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Tags: arthritis | joint pain | steroids

Arthritis and Joint Pain: Side Effects of Steroids

By    |   Wednesday, 30 September 2015 08:54 PM EDT

Arthritis joint pain can be debilitating and stressful, and steroids that decrease inflammation are one option for those fighting this challenging disease.

Corticosteroids, which in addition to tackling inflammatory issues also decrease the immune response, are used to treat a wide range of health issues, including rheumatoid arthritis, lupus, Sjogren's syndrome, and gout, WebMD said, all of which have some elements of inflammatory conditions. Cortisone is a type of corticosteroid. Nasal sprays and oral steroids are used in treating asthma, allergies, and other illnesses too.

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Steroids, which can be injected directly into the affected joint, may be an excellent option when joint pain is relentless or inflammation is endangering a critical health system, but side effects are possible. The longer you take steroids, the higher the risk of side effects, WebMD said.

Here are eight side effects that you should be aware of when you're treating arthritis and other joint pain with steroids:

1. Don't use steroids, in general, if you have an infection in your body, even if it's not near the affected joint, WebMD said. "They could inhibit the natural infection-fighting immune response. Also, if a joint is already severely destroyed, injections are not likely to provide any benefit," the website said.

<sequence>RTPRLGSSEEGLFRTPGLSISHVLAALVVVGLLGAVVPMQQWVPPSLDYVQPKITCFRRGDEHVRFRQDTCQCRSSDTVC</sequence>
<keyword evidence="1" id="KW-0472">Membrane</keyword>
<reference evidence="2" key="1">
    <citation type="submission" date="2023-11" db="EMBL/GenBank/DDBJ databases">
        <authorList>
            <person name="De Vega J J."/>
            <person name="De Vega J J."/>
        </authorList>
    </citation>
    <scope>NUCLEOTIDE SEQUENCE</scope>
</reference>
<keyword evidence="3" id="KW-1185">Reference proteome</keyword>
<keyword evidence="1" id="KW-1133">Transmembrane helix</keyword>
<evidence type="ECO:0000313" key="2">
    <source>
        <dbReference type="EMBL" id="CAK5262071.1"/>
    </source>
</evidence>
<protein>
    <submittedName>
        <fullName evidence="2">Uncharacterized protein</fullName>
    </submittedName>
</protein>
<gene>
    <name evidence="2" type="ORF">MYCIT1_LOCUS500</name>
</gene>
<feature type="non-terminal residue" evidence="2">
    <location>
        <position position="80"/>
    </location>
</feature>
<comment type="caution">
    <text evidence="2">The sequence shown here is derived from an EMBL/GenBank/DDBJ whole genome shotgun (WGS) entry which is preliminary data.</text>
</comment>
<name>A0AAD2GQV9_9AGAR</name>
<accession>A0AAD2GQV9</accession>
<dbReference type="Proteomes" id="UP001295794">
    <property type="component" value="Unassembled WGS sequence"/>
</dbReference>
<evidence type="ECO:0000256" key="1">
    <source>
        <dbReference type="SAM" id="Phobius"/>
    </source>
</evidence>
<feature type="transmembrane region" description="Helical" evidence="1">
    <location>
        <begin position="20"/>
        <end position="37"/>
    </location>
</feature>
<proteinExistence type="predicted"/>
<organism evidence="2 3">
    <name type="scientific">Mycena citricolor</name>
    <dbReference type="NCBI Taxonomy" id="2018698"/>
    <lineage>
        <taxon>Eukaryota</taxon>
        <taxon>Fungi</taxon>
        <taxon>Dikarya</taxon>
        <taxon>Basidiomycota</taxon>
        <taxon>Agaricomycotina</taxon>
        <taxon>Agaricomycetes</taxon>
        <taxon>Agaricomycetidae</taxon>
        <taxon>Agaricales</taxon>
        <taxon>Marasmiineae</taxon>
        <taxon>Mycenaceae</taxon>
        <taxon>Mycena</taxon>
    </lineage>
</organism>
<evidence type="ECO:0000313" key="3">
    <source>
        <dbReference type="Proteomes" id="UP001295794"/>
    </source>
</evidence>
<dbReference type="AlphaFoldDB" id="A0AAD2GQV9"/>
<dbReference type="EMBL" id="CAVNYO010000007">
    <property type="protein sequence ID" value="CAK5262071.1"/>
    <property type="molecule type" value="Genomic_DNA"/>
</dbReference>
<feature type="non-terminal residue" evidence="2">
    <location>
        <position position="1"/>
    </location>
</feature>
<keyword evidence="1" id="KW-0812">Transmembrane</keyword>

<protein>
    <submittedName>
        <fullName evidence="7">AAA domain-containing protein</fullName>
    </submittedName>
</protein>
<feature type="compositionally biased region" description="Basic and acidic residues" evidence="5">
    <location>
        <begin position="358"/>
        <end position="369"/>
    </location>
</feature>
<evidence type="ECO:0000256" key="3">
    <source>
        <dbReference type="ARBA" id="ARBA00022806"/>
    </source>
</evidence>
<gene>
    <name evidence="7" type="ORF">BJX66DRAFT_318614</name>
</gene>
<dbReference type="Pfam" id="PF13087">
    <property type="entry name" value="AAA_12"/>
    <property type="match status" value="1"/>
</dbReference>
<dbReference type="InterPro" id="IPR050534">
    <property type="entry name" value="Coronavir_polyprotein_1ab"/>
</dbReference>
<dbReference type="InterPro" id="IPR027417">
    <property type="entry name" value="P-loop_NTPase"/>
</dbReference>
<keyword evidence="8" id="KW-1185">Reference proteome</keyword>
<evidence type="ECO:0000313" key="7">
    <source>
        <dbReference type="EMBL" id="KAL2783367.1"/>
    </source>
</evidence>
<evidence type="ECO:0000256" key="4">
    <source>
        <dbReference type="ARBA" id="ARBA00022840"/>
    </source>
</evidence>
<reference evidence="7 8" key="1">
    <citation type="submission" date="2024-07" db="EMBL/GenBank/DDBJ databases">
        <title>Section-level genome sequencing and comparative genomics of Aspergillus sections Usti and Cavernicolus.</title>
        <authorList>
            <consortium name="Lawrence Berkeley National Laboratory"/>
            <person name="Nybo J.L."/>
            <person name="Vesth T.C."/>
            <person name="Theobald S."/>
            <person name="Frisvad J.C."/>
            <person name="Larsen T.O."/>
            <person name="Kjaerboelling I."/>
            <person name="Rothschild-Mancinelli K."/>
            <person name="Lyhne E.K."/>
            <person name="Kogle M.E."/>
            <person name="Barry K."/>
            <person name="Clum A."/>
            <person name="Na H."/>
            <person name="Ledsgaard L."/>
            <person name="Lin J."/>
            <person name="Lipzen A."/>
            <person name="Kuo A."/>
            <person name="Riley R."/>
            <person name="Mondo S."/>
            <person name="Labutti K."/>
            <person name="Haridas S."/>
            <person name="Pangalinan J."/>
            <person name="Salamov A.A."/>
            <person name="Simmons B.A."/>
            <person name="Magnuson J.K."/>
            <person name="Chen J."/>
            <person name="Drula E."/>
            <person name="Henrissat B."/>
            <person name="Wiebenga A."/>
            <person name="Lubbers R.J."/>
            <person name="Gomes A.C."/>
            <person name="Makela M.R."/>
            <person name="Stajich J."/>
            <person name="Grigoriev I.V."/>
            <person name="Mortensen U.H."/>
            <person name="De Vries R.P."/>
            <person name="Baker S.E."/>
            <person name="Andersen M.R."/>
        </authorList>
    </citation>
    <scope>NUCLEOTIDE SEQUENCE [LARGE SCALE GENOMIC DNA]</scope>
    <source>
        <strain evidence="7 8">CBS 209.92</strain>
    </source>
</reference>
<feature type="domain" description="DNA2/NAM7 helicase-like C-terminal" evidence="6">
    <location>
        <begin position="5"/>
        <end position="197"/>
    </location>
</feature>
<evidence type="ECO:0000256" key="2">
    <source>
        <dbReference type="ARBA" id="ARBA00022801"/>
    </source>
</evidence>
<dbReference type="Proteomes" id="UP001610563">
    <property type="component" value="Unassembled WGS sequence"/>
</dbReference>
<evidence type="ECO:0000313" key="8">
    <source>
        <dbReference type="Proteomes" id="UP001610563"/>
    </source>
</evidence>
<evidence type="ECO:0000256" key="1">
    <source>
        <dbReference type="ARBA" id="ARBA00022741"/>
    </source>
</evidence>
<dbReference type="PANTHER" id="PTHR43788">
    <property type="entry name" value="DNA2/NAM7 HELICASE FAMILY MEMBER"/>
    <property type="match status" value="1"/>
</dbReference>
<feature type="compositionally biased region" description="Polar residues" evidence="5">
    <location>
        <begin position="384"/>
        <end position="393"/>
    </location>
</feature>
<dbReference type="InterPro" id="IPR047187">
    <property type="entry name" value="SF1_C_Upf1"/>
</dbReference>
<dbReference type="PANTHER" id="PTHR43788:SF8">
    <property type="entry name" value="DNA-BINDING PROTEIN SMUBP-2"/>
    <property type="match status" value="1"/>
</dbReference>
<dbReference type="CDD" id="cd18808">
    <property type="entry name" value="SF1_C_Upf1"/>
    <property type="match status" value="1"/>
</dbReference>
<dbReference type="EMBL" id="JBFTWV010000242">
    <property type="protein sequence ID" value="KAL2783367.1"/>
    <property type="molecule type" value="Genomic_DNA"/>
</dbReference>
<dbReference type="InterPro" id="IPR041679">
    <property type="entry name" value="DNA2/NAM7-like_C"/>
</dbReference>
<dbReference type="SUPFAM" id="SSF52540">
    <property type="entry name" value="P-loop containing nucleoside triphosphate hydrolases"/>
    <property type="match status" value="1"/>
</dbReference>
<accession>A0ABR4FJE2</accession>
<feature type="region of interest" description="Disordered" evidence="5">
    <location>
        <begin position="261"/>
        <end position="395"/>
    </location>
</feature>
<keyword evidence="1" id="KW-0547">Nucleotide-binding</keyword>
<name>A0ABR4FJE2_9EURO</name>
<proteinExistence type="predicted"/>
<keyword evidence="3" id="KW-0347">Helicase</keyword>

2. Oral steroids are the form most likely to cause more side effects, according to The Mayo Clinic because they affect your entire body.

3. Softening or destruction of the joint can occur, although this side effect is rare, WebMD said.

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4. Osteoporosis may occur in some cases, and WebMD recommended taking additional calcium and vitamin D while taking steroids.

5. With injections, shrinkage of skin at the injection site, as well as lightening of the pigment, may occur, MedicineNet reported. It typically is a short-term reaction.

6. Tendons can be weakened by injections, and tendon ruptures have been reported, MN said.

7. If you have diabetes, be aware that steroids can elevate blood sugar levels.

8. With higher doses and frequent injections, long-term effects can include face puffiness, weight gain, thinner skin, easy bruising, and acne, MN said.

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Arthritis joint pain can be debilitating and stressful, and steroids that decrease inflammation are one option for those fighting this challenging disease.
arthritis, joint pain, steroids
Wednesday, 30 September 2015 08:54 PM
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